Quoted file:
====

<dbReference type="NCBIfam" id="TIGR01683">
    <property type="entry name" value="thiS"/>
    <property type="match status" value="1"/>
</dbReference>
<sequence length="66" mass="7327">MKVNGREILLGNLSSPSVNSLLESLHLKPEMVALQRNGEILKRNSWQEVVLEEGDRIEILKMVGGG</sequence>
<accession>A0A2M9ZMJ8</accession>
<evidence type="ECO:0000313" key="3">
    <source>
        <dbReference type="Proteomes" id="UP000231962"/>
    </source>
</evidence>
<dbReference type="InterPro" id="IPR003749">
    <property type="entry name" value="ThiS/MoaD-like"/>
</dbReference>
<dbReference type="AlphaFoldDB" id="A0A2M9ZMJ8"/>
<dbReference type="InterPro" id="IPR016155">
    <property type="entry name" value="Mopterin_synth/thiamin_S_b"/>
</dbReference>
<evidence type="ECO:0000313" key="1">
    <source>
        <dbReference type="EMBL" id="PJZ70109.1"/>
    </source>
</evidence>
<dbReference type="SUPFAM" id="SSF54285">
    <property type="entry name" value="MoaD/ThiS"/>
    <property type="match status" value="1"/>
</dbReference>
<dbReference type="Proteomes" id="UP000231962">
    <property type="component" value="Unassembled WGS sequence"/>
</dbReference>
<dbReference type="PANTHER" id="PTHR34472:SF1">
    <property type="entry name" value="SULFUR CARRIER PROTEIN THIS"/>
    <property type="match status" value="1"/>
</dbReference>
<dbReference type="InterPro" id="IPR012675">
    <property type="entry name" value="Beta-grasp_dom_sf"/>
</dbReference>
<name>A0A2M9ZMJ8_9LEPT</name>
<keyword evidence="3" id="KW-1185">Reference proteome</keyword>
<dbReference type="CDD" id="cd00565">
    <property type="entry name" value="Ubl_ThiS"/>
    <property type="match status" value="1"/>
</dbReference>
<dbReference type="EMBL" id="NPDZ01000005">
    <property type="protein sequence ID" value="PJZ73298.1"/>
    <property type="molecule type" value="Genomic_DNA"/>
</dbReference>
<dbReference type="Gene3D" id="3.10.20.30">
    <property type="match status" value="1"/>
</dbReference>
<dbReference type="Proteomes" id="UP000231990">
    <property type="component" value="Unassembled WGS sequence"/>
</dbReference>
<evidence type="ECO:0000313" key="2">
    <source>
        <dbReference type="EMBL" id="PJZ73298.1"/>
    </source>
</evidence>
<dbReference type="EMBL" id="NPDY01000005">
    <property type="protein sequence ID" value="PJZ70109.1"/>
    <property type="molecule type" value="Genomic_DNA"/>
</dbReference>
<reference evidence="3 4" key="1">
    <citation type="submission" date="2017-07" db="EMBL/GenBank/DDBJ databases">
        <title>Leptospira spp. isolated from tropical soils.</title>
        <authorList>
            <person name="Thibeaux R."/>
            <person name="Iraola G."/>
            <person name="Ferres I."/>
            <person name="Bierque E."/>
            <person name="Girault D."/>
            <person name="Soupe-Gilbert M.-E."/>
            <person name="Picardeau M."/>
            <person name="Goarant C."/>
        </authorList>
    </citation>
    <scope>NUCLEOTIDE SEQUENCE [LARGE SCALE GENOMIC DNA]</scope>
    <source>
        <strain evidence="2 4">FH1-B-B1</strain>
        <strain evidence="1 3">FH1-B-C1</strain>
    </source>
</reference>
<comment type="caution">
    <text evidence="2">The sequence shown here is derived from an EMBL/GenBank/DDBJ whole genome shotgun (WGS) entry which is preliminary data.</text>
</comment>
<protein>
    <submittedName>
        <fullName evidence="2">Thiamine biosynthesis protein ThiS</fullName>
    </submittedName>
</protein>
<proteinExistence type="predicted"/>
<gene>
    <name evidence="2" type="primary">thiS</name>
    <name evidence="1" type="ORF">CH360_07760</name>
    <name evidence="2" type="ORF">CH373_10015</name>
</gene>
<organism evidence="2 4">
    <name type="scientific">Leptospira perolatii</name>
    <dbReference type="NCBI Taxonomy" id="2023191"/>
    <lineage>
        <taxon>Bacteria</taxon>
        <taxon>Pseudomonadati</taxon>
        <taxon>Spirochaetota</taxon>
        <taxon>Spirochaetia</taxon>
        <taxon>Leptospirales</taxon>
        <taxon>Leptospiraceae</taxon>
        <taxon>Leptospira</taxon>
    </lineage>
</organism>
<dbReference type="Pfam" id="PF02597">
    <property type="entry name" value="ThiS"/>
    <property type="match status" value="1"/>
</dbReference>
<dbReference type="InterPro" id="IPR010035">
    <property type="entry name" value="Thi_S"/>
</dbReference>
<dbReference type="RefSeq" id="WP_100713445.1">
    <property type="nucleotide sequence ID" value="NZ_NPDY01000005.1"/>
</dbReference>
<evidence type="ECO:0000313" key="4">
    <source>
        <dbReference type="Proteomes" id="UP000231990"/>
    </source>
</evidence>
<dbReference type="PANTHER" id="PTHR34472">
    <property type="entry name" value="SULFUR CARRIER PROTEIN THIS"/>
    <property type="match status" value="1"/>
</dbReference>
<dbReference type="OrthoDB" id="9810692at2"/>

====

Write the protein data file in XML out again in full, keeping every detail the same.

<dbReference type="NCBIfam" id="TIGR01683">
    <property type="entry name" value="thiS"/>
    <property type="match status" value="1"/>
</dbReference>
<sequence length="66" mass="7327">MKVNGREILLGNLSSPSVNSLLESLHLKPEMVALQRNGEILKRNSWQEVVLEEGDRIEILKMVGGG</sequence>
<accession>A0A2M9ZMJ8</accession>
<evidence type="ECO:0000313" key="3">
    <source>
        <dbReference type="Proteomes" id="UP000231962"/>
    </source>
</evidence>
<dbReference type="InterPro" id="IPR003749">
    <property type="entry name" value="ThiS/MoaD-like"/>
</dbReference>
<dbReference type="AlphaFoldDB" id="A0A2M9ZMJ8"/>
<dbReference type="InterPro" id="IPR016155">
    <property type="entry name" value="Mopterin_synth/thiamin_S_b"/>
</dbReference>
<evidence type="ECO:0000313" key="1">
    <source>
        <dbReference type="EMBL" id="PJZ70109.1"/>
    </source>
</evidence>
<dbReference type="SUPFAM" id="SSF54285">
    <property type="entry name" value="MoaD/ThiS"/>
    <property type="match status" value="1"/>
</dbReference>
<dbReference type="Proteomes" id="UP000231962">
    <property type="component" value="Unassembled WGS sequence"/>
</dbReference>
<dbReference type="PANTHER" id="PTHR34472:SF1">
    <property type="entry name" value="SULFUR CARRIER PROTEIN THIS"/>
    <property type="match status" value="1"/>
</dbReference>
<dbReference type="InterPro" id="IPR012675">
    <property type="entry name" value="Beta-grasp_dom_sf"/>
</dbReference>
<name>A0A2M9ZMJ8_9LEPT</name>
<keyword evidence="3" id="KW-1185">Reference proteome</keyword>
<dbReference type="CDD" id="cd00565">
    <property type="entry name" value="Ubl_ThiS"/>
    <property type="match status" value="1"/>
</dbReference>
<dbReference type="EMBL" id="NPDZ01000005">
    <property type="protein sequence ID" value="PJZ73298.1"/>
    <property type="molecule type" value="Genomic_DNA"/>
</dbReference>
<dbReference type="Gene3D" id="3.10.20.30">
    <property type="match status" value="1"/>
</dbReference>
<dbReference type="Proteomes" id="UP000231990">
    <property type="component" value="Unassembled WGS sequence"/>
</dbReference>
<evidence type="ECO:0000313" key="2">
    <source>
        <dbReference type="EMBL" id="PJZ73298.1"/>
    </source>
</evidence>
<dbReference type="EMBL" id="NPDY01000005">
    <property type="protein sequence ID" value="PJZ70109.1"/>
    <property type="molecule type" value="Genomic_DNA"/>
</dbReference>
<reference evidence="3 4" key="1">
    <citation type="submission" date="2017-07" db="EMBL/GenBank/DDBJ databases">
        <title>Leptospira spp. isolated from tropical soils.</title>
        <authorList>
            <person name="Thibeaux R."/>
            <person name="Iraola G."/>
            <person name="Ferres I."/>
            <person name="Bierque E."/>
            <person name="Girault D."/>
            <person name="Soupe-Gilbert M.-E."/>
            <person name="Picardeau M."/>
            <person name="Goarant C."/>
        </authorList>
    </citation>
    <scope>NUCLEOTIDE SEQUENCE [LARGE SCALE GENOMIC DNA]</scope>
    <source>
        <strain evidence="2 4">FH1-B-B1</strain>
        <strain evidence="1 3">FH1-B-C1</strain>
    </source>
</reference>
<comment type="caution">
    <text evidence="2">The sequence shown here is derived from an EMBL/GenBank/DDBJ whole genome shotgun (WGS) entry which is preliminary data.</text>
</comment>
<protein>
    <submittedName>
        <fullName evidence="2">Thiamine biosynthesis protein ThiS</fullName>
    </submittedName>
</protein>
<proteinExistence type="predicted"/>
<gene>
    <name evidence="2" type="primary">thiS</name>
    <name evidence="1" type="ORF">CH360_07760</name>
    <name evidence="2" type="ORF">CH373_10015</name>
</gene>
<organism evidence="2 4">
    <name type="scientific">Leptospira perolatii</name>
    <dbReference type="NCBI Taxonomy" id="2023191"/>
    <lineage>
        <taxon>Bacteria</taxon>
        <taxon>Pseudomonadati</taxon>
        <taxon>Spirochaetota</taxon>
        <taxon>Spirochaetia</taxon>
        <taxon>Leptospirales</taxon>
        <taxon>Leptospiraceae</taxon>
        <taxon>Leptospira</taxon>
    </lineage>
</organism>
<dbReference type="Pfam" id="PF02597">
    <property type="entry name" value="ThiS"/>
    <property type="match status" value="1"/>
</dbReference>
<dbReference type="InterPro" id="IPR010035">
    <property type="entry name" value="Thi_S"/>
</dbReference>
<dbReference type="RefSeq" id="WP_100713445.1">
    <property type="nucleotide sequence ID" value="NZ_NPDY01000005.1"/>
</dbReference>
<evidence type="ECO:0000313" key="4">
    <source>
        <dbReference type="Proteomes" id="UP000231990"/>
    </source>
</evidence>
<dbReference type="PANTHER" id="PTHR34472">
    <property type="entry name" value="SULFUR CARRIER PROTEIN THIS"/>
    <property type="match status" value="1"/>
</dbReference>
<dbReference type="OrthoDB" id="9810692at2"/>